Traditionally, to make sushi in Japan, you have to be a Japanese man. “I’m an Italian woman, so I’m doing things my own way,” says chef Raffaella De Vita, who hails from Puglia on Italy’s southern heel.
She swapped tagliatelle for udon in 2017, and is now based in Tokyo. The move was the culmination of a long infatuation with Japanese cooking. “I started working with a Japanese chef when I was still in Italy, and learned how to cook the basics from him – the rice, the fish, tempura, soba, udon…” she says. “After that I continued studying on my own, to learn how to make everything.” Her Italian cooking skills needed no such training. “The Italian cooking I learned from my mum and my grandmother, as well as my dad who also cooks everything, down to cake.”
The restaurant where she now works in Tokyo focusses on Italian gourmet cuisine, and De Vita enjoys the fusion of working with Japanese ingredients. “Obviously, when requested, I also prepare my sushi,” she says. Though the two cuisines might at first seem very different, De Vita points out they are more similar than you might think: in both Japanese cooking and Puglian cuisine the focus is on raw fish, prepared in the most natural way.
When she’s at home with her family in Puglia, De Vita enjoys the food she grew up with. “I define Pugliese food as authentic and genuine because even today, all traditional dishes are made following traditional recipes.”
If you’re visiting the area and want to get a taste of true Puglian cooking, De Vita says the Grottone restaurant in Polignano a Mare is the place to go. “It preserves authenticity and has good food, attentive service and a splendid location,” she says.
Eating in the area is all about trying the local produce. “When a person goes to Puglia they should definitely try our raw seafood, focaccia, panzerotti [savoury pastry] and la tiella barese [a local dish of mussels, potatoes and rice]. Our fruit and vegetables are also very good,” says De Vita. She cooks ‘Mediterranean sushi’ with fresh fish when she’s back in Puglia, combining the Italian and Japanese cuisines in dishes such as locally sourced fresh octopus with yuzu (a Japanese citrus fruit) or Barese sushi with potatoes and mussels.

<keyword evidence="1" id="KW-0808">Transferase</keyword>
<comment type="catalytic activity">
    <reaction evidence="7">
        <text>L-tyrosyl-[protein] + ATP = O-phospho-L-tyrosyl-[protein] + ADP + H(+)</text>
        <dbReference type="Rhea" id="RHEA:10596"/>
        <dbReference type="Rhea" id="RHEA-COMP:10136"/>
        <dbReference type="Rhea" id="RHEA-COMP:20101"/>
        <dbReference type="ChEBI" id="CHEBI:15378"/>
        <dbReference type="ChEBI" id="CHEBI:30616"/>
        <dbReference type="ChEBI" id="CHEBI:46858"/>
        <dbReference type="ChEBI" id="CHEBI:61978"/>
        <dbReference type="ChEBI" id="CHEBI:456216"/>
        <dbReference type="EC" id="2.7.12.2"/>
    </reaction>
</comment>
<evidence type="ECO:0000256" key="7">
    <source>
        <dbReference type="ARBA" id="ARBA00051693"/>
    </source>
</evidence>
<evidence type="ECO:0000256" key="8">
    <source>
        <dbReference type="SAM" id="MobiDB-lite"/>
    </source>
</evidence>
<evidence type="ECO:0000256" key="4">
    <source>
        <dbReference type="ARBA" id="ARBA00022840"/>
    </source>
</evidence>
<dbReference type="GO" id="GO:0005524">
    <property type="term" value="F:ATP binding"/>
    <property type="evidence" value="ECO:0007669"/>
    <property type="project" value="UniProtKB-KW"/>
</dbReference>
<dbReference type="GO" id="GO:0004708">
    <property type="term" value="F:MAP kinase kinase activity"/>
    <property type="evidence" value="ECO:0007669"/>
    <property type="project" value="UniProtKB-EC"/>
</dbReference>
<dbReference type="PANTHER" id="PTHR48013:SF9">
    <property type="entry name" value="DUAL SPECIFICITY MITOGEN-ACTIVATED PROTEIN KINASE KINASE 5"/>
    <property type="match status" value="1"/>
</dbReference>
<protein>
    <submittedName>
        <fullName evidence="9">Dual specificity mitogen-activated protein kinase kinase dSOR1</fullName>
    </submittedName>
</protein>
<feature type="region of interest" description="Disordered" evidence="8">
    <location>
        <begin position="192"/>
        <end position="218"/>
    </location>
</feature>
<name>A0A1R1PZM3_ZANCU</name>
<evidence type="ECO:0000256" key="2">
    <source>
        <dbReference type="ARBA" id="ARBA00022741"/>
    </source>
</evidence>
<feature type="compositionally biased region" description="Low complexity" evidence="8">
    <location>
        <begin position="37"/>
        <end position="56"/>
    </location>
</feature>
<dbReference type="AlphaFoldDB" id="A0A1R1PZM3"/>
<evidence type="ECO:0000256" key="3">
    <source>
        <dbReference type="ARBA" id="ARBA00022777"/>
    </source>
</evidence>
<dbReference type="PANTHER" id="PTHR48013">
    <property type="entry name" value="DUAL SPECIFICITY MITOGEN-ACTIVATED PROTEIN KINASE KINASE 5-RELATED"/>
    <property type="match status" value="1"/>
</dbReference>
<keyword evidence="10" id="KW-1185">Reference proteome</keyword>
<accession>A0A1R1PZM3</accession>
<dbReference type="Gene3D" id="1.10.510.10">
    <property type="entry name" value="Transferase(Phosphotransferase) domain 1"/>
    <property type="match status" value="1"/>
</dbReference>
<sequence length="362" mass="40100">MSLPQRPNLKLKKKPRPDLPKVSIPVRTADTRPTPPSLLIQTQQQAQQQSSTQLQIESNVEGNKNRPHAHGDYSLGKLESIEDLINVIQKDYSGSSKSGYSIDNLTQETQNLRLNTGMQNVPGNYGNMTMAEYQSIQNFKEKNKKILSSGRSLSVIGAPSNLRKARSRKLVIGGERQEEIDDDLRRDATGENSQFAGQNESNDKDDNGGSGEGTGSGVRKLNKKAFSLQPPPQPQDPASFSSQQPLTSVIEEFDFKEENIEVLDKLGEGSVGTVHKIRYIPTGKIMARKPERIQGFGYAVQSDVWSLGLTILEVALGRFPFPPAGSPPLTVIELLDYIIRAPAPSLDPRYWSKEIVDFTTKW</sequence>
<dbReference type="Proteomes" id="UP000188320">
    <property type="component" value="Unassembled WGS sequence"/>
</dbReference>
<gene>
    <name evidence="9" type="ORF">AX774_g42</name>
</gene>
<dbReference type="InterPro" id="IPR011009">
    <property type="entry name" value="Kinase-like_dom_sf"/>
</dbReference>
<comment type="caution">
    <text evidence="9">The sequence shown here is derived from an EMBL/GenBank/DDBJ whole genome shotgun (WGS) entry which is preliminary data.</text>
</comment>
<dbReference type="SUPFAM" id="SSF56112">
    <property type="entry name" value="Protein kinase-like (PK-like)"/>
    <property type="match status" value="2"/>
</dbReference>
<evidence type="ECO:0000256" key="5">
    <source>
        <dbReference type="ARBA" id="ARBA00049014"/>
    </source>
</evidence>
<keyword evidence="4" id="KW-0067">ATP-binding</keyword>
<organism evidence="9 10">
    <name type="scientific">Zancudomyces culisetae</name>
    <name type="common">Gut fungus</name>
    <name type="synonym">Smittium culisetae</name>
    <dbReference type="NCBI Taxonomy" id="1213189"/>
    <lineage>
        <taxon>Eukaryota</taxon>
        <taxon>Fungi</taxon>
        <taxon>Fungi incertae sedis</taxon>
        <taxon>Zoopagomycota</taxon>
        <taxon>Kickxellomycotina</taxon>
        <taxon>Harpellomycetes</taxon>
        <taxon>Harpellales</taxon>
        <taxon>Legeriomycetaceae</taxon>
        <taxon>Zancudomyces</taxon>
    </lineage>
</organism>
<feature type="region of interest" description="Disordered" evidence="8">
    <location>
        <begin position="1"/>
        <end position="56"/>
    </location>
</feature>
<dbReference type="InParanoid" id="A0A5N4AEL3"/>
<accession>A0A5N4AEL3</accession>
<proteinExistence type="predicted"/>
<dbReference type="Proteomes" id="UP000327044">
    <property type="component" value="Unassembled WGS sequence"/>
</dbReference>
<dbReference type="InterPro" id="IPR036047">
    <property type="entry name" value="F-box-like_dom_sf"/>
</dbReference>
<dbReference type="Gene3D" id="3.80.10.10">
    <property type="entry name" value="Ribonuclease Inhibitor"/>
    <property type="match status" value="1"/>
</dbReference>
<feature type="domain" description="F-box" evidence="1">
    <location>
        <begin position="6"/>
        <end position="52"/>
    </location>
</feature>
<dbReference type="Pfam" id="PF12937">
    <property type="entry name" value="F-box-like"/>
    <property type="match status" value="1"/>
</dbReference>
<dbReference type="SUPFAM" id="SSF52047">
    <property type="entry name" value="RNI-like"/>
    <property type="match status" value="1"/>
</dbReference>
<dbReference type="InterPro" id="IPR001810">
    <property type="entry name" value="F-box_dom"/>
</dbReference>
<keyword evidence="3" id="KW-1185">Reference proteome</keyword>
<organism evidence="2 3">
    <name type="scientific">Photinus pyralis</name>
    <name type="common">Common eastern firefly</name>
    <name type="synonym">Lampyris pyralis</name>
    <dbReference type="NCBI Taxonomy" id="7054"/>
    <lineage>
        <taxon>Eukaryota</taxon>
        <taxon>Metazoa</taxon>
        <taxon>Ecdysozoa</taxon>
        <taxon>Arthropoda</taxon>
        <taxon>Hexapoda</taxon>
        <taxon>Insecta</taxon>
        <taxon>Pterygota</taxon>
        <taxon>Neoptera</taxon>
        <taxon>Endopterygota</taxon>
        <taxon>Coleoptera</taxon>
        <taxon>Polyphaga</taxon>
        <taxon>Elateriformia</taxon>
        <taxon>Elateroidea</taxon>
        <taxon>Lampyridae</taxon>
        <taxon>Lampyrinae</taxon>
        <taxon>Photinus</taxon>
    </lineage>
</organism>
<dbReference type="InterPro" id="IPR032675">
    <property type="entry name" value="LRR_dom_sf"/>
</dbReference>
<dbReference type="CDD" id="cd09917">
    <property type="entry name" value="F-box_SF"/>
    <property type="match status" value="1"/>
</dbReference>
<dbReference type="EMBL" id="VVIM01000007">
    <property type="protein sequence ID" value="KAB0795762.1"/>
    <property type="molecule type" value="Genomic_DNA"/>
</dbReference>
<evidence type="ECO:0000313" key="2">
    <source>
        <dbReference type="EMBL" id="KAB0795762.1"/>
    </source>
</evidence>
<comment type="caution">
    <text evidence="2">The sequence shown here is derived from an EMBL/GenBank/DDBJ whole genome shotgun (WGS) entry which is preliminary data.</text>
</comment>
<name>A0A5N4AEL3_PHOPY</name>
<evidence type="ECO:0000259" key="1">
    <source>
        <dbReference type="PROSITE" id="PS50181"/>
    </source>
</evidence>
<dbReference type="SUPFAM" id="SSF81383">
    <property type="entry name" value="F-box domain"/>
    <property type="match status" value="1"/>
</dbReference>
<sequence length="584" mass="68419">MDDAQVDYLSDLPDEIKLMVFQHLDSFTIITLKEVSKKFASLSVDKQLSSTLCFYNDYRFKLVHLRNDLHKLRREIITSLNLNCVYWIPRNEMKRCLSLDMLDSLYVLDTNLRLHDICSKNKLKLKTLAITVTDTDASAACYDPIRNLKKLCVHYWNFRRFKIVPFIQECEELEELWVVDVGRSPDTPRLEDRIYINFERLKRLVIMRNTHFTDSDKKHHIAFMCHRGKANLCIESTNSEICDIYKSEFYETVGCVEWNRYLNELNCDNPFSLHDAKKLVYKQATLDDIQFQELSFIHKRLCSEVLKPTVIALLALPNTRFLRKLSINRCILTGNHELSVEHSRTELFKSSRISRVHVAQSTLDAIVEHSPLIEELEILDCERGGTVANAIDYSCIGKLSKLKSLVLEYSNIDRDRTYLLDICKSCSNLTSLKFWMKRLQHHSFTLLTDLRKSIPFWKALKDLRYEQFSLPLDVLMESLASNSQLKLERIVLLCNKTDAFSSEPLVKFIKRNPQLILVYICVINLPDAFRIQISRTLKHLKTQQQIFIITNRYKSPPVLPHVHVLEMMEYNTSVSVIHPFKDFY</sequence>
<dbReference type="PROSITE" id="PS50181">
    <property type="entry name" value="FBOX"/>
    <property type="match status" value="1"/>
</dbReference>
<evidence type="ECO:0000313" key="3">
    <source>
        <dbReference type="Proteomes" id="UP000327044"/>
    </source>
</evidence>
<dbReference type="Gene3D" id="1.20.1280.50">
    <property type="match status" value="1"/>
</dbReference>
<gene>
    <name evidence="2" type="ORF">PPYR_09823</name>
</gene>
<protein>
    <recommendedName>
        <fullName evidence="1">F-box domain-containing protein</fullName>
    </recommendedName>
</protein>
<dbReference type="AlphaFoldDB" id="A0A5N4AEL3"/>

For anyone who wants to eat and cook like a local while visiting, De Vita has a useful tip. “To get good seafood you have to go to the open markets of Manfredonia, Mola di Bari, Gallipoli, Taranto – the markets of the seaside cities. If I want to buy fresh and good-quality ingredients, I always go to the various open markets, like the one in Foggia, my city, where I find people I trust with products that are always fresh.” She also uses her time in her home country to hang out with her close-knit family, eating at her mum’s house (“she cooks divinely,” De Vita says,) or going to their beach house near Manfredonia.
De Vita isn’t the only family member in the restaurant business. She made a name for herself making sushi, in what was typically considered to be a man’s domain, and that rebel spirit is equally evident in her sister Veronica. De Vita says they’ve always had a special relationship, and Veronica is also breaking convention with what has previously been considered to be a ‘man’s job’, but in Italy rather than Japan. She runs a pizzeria. “My sister’s pizzeria is located in Foggia and called Capriccio all’Italiana,” De Vita says. “In addition to the classic pizza margherita, customers try a little bit of everything, as there is so much choice [from] the rotisserie.”
When the blazing Italian sun beats down on the streets of Puglia, you might need to escape somewhere cooler. De Vita recommends La Terrazza, her favourite bar in Polignano a Mare, for a good coffee or an ice cream. And she knows where to spend the long Mediterranean summer evenings, too. “If I want a very high-level cocktail, I go to the Moonshine, a beautiful place in Polignano a Mare whose owner is a very good bartender named Antonella Benedetto,” she says.
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